A Conservative election candidate has stepped down after historic social media posts emerged showing him referring to London as “Londonistan”.
Antony Calvert, who was running to be MP for Wakefield, also joked about seeing someone on the tube who he said resembled Colonel Gaddafi.
If the former Libyan dictator wanted to walk the streets unrecognised, he added, “he should surely have fled to Bradford”.
In a third missive, the 41-year-old property consultant criticised the appearance of his now opponent Mary Creagh, saying he could not believe “just how shocking” she looked on TV.
“Obviously the BBC make up dept don’t work on Sunday,” he wrote.
The posts, which date back to 2010 and 2011, have now been deleted and Mr Calvert’s Facebook page appears to have been taken down.
But, after they were uncovered by TalkRadio on Friday, the candidate was informed his position may be untenable.
In a text message to The Independent on Saturday, Mr Calvert said he would not comment but added: “These were made up to nine years ago and are clearly not meant to be taken seriously.”
However just hours later he released a statement confirming his decision to stand down, in which he said: “While I would prefer to stand and fight the assertions these comments represent either my views or those of the Conservative Party, I accept that to do this would simply create a distraction from the very serious issues being discussed at this general election.”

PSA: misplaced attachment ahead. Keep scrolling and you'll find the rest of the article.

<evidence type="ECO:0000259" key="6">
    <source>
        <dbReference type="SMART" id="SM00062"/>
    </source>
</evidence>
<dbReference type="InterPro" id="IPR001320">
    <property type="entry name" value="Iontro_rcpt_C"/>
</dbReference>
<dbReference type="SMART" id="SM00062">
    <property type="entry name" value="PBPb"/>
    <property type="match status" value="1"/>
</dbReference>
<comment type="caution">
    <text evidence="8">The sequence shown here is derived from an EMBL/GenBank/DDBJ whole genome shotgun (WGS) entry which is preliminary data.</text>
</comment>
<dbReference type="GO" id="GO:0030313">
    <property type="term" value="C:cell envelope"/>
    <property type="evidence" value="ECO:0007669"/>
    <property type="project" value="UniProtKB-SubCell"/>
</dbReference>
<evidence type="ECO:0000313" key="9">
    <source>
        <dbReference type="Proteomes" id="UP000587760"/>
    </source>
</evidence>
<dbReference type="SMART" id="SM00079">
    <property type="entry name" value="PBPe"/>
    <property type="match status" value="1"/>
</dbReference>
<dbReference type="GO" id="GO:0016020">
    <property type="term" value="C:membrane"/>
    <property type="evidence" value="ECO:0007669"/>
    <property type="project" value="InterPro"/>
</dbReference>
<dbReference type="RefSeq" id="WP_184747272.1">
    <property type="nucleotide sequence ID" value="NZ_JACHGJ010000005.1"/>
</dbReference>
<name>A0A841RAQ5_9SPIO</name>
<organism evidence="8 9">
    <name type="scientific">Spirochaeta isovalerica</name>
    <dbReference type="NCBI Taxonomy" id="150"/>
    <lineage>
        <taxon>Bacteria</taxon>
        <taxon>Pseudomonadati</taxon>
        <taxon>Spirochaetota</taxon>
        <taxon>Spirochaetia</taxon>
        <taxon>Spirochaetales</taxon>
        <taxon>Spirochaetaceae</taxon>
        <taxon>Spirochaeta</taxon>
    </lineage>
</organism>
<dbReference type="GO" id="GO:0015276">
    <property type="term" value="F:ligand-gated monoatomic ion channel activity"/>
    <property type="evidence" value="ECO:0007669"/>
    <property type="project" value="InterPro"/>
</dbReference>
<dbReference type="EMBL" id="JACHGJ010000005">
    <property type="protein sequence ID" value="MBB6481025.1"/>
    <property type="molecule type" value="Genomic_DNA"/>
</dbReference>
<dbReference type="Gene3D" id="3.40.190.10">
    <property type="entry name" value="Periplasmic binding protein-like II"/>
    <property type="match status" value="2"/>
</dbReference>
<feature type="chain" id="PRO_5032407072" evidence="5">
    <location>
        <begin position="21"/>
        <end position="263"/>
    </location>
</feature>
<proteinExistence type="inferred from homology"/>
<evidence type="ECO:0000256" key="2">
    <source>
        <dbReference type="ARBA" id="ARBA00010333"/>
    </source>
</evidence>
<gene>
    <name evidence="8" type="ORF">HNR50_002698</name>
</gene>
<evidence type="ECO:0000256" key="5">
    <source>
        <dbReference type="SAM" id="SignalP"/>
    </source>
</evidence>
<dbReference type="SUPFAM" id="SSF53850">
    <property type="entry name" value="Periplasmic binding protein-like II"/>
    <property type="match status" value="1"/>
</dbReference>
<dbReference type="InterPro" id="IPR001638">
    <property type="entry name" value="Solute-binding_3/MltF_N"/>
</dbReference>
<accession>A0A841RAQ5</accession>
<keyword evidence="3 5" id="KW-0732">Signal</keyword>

He added: “Over the last 24 hours a number of very historic posts from my personal Facebook timeline have featured in the news media.
“They included comments between me and friends going back almost 10 years, well before I was first a candidate for the Wakefield constituency.
“These comments were certainly not intended to cause any offence.
“I am not prepared to countenance a situation where the Conservative Party is even marginally distracted from the key themes of this election.
“My sole ambition in politics has been to return a Conservative MP for Wakefield that can make an authentic and lasting contribution for my home city in Parliament.
“If my continuing in this role will jeopardise this at all then I have concluded that I must stand down.
“This is a difficult decision for me, but I am very grateful to the national and local party for all their support.”
Just days before the scandal broke, the Brexiteer had also given an interview in which he appeared to defend Jacob Rees-Mogg’s comments that Grenfell Tower fire victims could have escaped had they shown “common sense”.
“He apologised for [those comments] being interpreted as they were,” Mr Calvert said. “I’ve known him for years and there is not a malicious bone in that man’s body. In the heat of interviews sometimes you misspeak.”
The new scandal comes just 24 hours after another candidate, Nick Conrad, was stood down for historic comments in which he said women should “keep their knickers on” in a conversation about rape.